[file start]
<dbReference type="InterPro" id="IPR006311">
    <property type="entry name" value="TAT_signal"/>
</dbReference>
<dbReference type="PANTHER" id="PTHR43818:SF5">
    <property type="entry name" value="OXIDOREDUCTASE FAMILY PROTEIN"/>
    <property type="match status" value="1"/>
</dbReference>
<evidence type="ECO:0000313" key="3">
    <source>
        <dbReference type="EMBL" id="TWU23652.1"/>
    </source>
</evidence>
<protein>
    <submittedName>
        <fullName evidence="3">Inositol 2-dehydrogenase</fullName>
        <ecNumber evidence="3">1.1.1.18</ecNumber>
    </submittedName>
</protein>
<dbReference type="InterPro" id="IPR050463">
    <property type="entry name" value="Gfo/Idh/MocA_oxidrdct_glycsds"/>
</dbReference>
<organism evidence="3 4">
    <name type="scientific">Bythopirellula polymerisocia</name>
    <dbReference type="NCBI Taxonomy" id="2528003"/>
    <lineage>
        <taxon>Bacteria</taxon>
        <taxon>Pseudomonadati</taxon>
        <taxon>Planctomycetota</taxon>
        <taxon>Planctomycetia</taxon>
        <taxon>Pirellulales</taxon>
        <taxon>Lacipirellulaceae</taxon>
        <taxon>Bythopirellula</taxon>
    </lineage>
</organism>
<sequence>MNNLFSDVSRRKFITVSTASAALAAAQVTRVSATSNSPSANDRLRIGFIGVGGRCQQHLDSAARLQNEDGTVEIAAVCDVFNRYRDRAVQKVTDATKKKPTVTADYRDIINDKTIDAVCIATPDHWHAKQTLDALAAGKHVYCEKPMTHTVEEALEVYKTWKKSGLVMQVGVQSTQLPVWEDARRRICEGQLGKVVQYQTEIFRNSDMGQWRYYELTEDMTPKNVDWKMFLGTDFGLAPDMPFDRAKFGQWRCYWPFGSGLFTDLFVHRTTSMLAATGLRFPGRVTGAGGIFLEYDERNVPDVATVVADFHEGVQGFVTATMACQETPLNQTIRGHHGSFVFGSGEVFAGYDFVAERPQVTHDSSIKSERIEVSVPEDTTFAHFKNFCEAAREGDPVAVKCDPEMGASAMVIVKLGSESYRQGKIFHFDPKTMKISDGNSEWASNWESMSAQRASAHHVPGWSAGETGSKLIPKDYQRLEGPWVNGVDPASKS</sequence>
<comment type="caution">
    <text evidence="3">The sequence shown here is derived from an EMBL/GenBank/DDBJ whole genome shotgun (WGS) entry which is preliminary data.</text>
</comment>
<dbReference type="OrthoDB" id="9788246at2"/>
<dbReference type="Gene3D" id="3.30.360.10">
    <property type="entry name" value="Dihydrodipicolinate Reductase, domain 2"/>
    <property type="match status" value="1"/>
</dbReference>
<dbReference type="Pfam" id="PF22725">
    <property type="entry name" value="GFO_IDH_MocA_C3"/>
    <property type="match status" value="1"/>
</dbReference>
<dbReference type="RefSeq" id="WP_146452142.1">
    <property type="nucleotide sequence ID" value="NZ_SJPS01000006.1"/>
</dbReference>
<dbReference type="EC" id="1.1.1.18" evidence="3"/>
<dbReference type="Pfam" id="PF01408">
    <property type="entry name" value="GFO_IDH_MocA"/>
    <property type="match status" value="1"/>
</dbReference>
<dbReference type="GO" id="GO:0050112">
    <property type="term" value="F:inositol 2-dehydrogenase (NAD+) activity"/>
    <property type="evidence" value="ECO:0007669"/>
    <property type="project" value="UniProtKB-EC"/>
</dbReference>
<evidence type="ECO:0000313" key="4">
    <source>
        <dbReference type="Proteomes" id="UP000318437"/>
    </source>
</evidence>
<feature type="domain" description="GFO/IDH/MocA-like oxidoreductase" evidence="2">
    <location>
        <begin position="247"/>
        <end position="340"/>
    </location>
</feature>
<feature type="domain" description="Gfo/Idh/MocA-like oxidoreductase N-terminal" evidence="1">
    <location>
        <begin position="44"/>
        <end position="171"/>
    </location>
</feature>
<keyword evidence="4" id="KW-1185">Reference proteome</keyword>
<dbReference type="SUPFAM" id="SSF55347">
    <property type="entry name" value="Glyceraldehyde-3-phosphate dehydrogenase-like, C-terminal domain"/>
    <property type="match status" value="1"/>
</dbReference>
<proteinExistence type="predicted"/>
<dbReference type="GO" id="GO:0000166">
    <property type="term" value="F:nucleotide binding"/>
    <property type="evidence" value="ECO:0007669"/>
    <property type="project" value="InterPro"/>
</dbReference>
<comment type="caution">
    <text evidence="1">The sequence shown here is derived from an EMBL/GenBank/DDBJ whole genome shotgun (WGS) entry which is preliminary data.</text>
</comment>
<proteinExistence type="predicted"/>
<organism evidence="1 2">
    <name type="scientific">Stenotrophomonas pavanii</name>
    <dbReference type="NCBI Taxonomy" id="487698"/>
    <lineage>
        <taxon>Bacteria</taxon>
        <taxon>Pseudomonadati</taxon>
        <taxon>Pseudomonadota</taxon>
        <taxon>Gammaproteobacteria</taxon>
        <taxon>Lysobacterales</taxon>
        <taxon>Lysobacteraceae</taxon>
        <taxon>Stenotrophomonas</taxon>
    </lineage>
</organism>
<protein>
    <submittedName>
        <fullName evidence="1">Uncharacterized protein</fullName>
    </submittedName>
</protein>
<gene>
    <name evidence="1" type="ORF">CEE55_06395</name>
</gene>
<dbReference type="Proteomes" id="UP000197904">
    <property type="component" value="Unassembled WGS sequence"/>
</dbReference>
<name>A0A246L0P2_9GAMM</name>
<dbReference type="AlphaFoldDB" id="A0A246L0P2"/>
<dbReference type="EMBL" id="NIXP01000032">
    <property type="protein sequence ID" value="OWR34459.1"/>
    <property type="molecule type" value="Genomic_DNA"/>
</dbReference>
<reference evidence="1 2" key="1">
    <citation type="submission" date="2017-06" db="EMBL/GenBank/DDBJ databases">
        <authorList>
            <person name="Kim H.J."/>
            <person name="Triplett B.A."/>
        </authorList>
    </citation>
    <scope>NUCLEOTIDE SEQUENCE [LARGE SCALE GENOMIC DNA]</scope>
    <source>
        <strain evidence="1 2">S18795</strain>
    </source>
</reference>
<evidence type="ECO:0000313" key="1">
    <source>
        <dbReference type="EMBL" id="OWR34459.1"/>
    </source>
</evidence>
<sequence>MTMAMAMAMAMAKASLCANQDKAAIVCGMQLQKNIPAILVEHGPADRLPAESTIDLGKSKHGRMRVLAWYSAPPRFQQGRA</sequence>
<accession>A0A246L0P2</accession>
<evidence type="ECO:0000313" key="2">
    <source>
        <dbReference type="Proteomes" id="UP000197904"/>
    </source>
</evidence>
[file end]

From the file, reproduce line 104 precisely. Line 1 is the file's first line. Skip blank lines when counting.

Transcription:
    </lineage>